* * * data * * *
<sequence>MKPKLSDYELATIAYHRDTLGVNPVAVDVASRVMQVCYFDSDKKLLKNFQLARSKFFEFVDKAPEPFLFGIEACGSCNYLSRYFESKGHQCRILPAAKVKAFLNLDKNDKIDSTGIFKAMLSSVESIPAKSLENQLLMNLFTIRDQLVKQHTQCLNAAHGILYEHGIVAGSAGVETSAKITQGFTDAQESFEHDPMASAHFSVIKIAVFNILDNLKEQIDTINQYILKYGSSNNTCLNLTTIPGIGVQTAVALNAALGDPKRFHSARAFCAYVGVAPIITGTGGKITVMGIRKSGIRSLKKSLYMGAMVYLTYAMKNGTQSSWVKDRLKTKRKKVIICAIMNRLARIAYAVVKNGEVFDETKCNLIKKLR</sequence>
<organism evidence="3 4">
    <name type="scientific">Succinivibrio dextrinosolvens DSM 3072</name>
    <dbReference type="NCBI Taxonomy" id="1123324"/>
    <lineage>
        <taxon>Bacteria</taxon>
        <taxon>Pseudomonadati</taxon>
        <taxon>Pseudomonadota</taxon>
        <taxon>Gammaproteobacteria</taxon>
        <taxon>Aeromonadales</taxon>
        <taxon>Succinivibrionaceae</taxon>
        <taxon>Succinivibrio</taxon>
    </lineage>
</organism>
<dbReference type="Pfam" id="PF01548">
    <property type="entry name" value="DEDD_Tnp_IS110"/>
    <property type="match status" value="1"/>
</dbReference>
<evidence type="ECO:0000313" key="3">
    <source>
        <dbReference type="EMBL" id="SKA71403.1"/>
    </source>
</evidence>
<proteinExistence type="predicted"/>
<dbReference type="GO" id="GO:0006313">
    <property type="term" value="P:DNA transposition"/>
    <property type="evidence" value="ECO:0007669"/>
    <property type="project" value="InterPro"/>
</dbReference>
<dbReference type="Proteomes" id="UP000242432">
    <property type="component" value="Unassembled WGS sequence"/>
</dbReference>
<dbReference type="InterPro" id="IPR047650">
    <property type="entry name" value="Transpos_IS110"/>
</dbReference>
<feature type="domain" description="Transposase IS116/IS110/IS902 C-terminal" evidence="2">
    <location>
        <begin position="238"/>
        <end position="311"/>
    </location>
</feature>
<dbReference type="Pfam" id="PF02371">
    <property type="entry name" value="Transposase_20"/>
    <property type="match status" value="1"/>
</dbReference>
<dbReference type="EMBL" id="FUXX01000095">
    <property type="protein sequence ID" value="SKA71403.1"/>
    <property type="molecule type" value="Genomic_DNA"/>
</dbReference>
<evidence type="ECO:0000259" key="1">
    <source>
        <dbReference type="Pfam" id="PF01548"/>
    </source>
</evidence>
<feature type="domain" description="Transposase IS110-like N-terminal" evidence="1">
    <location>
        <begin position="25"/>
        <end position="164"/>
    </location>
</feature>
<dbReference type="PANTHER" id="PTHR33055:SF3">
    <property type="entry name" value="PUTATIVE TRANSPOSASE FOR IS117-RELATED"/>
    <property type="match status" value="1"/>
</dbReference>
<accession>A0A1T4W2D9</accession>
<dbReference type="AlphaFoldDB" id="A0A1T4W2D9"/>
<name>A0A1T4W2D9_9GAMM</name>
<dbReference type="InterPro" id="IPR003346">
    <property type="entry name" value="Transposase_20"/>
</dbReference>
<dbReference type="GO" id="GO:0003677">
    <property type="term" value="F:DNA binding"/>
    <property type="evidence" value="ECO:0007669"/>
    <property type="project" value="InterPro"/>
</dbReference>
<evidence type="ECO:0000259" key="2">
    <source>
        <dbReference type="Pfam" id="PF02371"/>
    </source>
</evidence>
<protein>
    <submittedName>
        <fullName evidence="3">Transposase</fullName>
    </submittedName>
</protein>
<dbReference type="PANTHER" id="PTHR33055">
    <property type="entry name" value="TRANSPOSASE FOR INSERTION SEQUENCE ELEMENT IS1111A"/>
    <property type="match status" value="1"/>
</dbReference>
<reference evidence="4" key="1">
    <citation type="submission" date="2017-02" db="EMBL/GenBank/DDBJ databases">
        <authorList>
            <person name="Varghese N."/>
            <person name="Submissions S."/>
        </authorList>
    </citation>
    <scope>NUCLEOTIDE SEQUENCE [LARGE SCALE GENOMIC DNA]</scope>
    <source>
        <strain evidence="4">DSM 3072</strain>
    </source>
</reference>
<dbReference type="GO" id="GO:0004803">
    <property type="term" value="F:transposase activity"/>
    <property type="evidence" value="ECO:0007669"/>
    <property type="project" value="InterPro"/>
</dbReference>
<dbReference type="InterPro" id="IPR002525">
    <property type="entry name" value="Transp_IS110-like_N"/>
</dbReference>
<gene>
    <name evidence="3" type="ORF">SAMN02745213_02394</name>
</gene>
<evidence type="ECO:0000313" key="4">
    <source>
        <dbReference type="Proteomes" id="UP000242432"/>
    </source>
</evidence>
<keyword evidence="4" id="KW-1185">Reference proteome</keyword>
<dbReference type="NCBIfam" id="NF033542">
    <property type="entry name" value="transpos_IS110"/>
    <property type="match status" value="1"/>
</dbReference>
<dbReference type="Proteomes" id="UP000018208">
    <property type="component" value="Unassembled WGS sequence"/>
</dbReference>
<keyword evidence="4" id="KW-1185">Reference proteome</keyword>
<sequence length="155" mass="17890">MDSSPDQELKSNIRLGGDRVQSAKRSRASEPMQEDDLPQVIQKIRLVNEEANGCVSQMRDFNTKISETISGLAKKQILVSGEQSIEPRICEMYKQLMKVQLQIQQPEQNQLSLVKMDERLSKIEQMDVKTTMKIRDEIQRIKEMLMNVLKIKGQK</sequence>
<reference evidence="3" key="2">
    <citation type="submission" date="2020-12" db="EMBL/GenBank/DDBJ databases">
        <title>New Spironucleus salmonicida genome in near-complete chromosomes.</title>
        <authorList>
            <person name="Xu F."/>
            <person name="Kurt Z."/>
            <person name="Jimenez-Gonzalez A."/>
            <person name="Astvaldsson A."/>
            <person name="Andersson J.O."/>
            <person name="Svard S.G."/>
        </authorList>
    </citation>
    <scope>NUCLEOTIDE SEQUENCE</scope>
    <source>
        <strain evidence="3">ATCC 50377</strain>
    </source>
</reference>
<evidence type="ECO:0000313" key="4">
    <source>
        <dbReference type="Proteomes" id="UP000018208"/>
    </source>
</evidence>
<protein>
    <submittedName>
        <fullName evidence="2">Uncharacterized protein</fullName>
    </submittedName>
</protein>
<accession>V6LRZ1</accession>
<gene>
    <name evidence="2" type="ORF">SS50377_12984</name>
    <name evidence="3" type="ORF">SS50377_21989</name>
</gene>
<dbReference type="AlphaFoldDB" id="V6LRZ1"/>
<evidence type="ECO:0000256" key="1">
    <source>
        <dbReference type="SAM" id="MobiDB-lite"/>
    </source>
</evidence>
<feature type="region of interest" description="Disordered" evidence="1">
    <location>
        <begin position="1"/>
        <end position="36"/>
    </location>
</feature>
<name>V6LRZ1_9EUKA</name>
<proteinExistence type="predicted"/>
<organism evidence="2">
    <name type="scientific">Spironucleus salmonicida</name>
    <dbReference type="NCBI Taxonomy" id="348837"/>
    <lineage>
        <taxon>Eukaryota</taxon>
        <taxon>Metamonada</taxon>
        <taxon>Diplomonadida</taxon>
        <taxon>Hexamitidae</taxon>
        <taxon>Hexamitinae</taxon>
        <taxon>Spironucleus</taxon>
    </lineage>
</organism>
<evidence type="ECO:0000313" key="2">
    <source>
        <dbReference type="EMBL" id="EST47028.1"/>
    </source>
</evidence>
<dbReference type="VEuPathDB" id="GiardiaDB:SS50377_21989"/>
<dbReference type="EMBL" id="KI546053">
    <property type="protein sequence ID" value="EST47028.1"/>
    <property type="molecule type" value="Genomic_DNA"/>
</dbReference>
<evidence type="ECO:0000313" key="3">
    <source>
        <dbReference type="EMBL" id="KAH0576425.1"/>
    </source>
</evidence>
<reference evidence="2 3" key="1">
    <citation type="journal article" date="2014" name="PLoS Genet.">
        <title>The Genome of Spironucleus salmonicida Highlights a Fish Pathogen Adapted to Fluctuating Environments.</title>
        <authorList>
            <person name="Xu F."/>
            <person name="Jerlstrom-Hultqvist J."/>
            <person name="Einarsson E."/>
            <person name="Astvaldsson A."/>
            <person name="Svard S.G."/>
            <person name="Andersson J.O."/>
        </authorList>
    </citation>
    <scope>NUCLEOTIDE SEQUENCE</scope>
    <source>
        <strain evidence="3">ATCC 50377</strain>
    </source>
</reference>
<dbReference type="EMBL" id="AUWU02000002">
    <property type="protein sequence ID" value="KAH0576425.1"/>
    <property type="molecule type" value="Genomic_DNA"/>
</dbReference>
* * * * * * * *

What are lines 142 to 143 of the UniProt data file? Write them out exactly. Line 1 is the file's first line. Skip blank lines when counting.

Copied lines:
        <strain evidence="3">ATCC 50377</strain>
    </source>